If the governing body refuses your request, then you face a balancing act between your duties as a responsible employer and the threat of sporting sanction.
It is a FIFA imposed obligation that clubs release players following requests from national associations in respect of all international windows in the international match calendar (which includes friendlies). A club cannot contract out of this obligation with its players. Therefore, if national associations make the relevant requests then clubs are obliged to release those players.
However, if a player makes their own decision not to report for international duty then that will be an issue for the player. Rather than trying to force this decision on the players, clubs should initiate an early dialogue with the relevant national associations and raise any genuine concerns ahead of the forthcoming international fixture calendar.
The majority of player contracts will have a natural expiry date of 30 June. Therefore, if matches are cancelled and / or rearranged taking the season past June 30, then clubs face a real dilemma of having players out of contract during the season. If they aren’t already doing so, clubs should be considering the contracts of any key players and identifying any of those which expire on 30 June 2020.
If clubs are considering any unconventional ways of bolstering their squads for the remainder of this (extended) season (for example: the registration of ‘free agents’ or attempting to get creative around soon to be expiring contracts) then it is imperative that those registrations complete before 27 March 2020. Regulations stipulate that attempts to register players after this deadline will not be approved. It is essential that clubs speak to The FA and the leagues about any such plans and potential registrations.
In the event that matches are cancelled and / or rearranged, forcing the end of the season past the currently scheduled dates of 2 May 2020 (for the EFL) and 17 May 2020 (for the Premier League), then this may have a knock on effect on the dates of the summer.
The general position, as provided for in both the EFL and Premier League regulations, is that the Summer Transfer Window commences either at midnight on the last day of the immediately preceding season (for domestic transfers) or at midnight on the date 12 weeks prior to the date on which it is to conclude (for international transfers). As things stand, the closing date of the Summer Transfer window is 1 September 2020. However, the open and closing dates of the Summer Transfer Window may now be subject to change depending on whether or not the current football season continues ‘as planned’.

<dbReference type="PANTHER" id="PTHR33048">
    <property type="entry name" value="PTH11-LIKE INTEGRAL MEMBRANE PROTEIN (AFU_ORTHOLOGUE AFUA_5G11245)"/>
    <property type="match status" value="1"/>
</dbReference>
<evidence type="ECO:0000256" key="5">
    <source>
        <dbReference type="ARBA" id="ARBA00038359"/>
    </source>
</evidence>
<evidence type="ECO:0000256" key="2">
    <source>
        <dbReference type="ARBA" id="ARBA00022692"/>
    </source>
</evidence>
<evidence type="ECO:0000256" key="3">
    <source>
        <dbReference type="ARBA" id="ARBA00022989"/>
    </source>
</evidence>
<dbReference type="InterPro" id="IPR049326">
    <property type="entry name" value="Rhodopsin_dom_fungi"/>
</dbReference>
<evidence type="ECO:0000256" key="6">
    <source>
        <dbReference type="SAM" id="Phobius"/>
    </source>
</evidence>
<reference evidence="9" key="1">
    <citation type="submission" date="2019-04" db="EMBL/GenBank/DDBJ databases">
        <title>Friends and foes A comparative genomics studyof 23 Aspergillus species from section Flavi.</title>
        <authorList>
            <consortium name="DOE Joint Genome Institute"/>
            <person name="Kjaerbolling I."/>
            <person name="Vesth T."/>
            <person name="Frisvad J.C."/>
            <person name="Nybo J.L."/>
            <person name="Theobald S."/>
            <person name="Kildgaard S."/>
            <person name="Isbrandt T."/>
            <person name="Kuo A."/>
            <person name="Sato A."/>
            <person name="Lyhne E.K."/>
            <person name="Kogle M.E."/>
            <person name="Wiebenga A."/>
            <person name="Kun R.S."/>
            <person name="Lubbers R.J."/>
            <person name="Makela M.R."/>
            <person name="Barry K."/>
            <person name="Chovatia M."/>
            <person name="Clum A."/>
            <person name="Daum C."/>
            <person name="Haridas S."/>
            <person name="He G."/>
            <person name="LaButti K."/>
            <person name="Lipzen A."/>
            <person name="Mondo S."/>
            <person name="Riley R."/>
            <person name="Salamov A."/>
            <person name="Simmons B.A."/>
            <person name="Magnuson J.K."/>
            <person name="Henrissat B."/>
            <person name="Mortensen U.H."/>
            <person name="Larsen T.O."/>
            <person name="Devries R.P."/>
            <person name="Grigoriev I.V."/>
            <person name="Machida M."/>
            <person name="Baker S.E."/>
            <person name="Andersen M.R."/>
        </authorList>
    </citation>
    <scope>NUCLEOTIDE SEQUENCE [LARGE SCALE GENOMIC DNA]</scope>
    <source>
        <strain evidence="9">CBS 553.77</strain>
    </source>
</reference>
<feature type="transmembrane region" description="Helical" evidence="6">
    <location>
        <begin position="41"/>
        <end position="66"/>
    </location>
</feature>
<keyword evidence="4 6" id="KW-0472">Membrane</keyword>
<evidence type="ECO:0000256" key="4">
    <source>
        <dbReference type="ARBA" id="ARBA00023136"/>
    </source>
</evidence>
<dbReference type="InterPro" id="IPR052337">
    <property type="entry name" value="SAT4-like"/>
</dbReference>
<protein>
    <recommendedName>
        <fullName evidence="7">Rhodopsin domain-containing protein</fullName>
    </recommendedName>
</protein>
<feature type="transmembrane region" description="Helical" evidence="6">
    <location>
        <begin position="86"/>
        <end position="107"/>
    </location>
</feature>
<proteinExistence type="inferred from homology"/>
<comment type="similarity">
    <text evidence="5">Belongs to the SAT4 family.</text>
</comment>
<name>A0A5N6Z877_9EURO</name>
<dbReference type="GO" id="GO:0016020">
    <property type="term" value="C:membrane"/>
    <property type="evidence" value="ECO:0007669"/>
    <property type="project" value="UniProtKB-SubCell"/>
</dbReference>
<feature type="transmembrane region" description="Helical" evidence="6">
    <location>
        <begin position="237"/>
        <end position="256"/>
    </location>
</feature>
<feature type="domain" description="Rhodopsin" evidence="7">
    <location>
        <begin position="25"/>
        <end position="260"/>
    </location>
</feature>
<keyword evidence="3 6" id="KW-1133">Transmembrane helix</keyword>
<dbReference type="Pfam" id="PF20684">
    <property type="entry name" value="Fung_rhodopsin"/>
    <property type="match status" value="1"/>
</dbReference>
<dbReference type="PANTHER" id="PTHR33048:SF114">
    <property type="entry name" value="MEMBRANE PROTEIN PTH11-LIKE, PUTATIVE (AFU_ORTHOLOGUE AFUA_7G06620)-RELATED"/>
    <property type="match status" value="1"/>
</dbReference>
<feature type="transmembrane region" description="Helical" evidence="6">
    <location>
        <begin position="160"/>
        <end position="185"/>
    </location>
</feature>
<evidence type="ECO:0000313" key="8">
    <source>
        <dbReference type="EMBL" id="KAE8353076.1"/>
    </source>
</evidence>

Clubs should also consider other relevant employment law and general duty of care obligations they have. The Brabners Employment Team has put together a separate blog to help employers in these circumstances
A number of insurers have been taking proactive steps to confirm that loss of revenue for cancelled events will not be covered under certain standard insurance policies. Depending on the nature of the event and the sophistication and extent of the insurance coverage, some policies contain “notifiable or communicable disease” extensions that may cover business losses (e.g. ticket refunds and the cost of unfulfilled contractual obligations with third parties).
On 5 March 2020 the government announced that a statutory instrument was made into law that adds COVID-19 to the list of notifiable diseases. Whilst this is beneficial news for many, clubs need to be aware that some insurance policies in relation to future events may now expressly exclude Covid-19 as a ‘pre-existing circumstance’.
Clubs need to be mindful that the current situation is outside the normal business experience of many insurers and therefore, if clubs are able to bring a claim, settling it may take months which means that the clubs will need to prepare to face the short-term liabilities.
Clubs competing in international competitions and / or who have arranged pre-season tours need to review the terms of their travel insurance policies as these may also exclude Covid-19. For clubs who may not have renewed their travel insurance or are new to international travel, the implications are grave with a number of UK insurers having stopped the sale of travel insurance to new customers with immediate effect. Other insurers through fears of immeasurable claims have significantly increased their renewal costs. Insurance is designed to provide cover for unforeseen and unexpected events and is priced on that basis.
What should clubs be doing now?
– Checking all relevant insurance policy wording carefully;
– Speaking with insurers and your professional advisors to better understand the scope of insurance, any excess, notification and duty to mitigate provisions;
– Calculating potential losses and forecast cash flows, as well as gather and maintain as much documentary evidence of losses as possible; and
– Implementing sensible savings, cash flow and procedural management strategies.